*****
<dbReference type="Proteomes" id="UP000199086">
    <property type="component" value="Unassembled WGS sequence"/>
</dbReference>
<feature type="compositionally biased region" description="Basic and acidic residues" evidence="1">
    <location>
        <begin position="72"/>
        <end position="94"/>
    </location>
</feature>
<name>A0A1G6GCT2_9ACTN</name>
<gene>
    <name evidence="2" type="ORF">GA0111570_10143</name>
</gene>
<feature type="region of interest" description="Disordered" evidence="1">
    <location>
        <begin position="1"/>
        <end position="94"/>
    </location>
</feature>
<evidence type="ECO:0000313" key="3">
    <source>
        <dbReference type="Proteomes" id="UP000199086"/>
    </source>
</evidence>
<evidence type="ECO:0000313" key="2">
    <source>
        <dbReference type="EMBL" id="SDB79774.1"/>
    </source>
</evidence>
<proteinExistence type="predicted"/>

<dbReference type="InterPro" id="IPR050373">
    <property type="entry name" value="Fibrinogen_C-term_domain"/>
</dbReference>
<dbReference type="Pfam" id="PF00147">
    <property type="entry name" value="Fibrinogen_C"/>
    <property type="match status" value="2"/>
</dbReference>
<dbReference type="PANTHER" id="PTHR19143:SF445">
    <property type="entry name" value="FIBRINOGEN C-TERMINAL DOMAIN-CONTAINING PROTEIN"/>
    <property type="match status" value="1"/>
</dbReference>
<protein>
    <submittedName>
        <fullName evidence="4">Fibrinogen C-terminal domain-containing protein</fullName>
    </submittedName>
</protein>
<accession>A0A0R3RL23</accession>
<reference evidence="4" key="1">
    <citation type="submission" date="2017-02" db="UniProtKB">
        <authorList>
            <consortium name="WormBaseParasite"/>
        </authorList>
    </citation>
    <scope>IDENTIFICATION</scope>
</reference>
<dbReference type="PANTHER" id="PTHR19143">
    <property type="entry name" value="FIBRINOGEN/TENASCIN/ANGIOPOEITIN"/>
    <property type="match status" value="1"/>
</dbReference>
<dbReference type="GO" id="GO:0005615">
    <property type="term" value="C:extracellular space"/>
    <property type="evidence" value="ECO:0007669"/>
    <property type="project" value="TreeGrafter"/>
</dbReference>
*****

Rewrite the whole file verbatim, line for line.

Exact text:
<dbReference type="Proteomes" id="UP000199086">
    <property type="component" value="Unassembled WGS sequence"/>
</dbReference>
<feature type="compositionally biased region" description="Basic and acidic residues" evidence="1">
    <location>
        <begin position="72"/>
        <end position="94"/>
    </location>
</feature>
<name>A0A1G6GCT2_9ACTN</name>
<gene>
    <name evidence="2" type="ORF">GA0111570_10143</name>
</gene>
<feature type="region of interest" description="Disordered" evidence="1">
    <location>
        <begin position="1"/>
        <end position="94"/>
    </location>
</feature>
<evidence type="ECO:0000313" key="3">
    <source>
        <dbReference type="Proteomes" id="UP000199086"/>
    </source>
</evidence>
<evidence type="ECO:0000313" key="2">
    <source>
        <dbReference type="EMBL" id="SDB79774.1"/>
    </source>
</evidence>
<proteinExistence type="predicted"/>

<dbReference type="InterPro" id="IPR050373">
    <property type="entry name" value="Fibrinogen_C-term_domain"/>
</dbReference>
<dbReference type="Pfam" id="PF00147">
    <property type="entry name" value="Fibrinogen_C"/>
    <property type="match status" value="2"/>
</dbReference>
<dbReference type="PANTHER" id="PTHR19143:SF445">
    <property type="entry name" value="FIBRINOGEN C-TERMINAL DOMAIN-CONTAINING PROTEIN"/>
    <property type="match status" value="1"/>
</dbReference>
<protein>
    <submittedName>
        <fullName evidence="4">Fibrinogen C-terminal domain-containing protein</fullName>
    </submittedName>
</protein>
<accession>A0A0R3RL23</accession>
<reference evidence="4" key="1">
    <citation type="submission" date="2017-02" db="UniProtKB">
        <authorList>
            <consortium name="WormBaseParasite"/>
        </authorList>
    </citation>
    <scope>IDENTIFICATION</scope>
</reference>
<dbReference type="PANTHER" id="PTHR19143">
    <property type="entry name" value="FIBRINOGEN/TENASCIN/ANGIOPOEITIN"/>
    <property type="match status" value="1"/>
</dbReference>
<dbReference type="GO" id="GO:0005615">
    <property type="term" value="C:extracellular space"/>
    <property type="evidence" value="ECO:0007669"/>
    <property type="project" value="TreeGrafter"/>
</dbReference>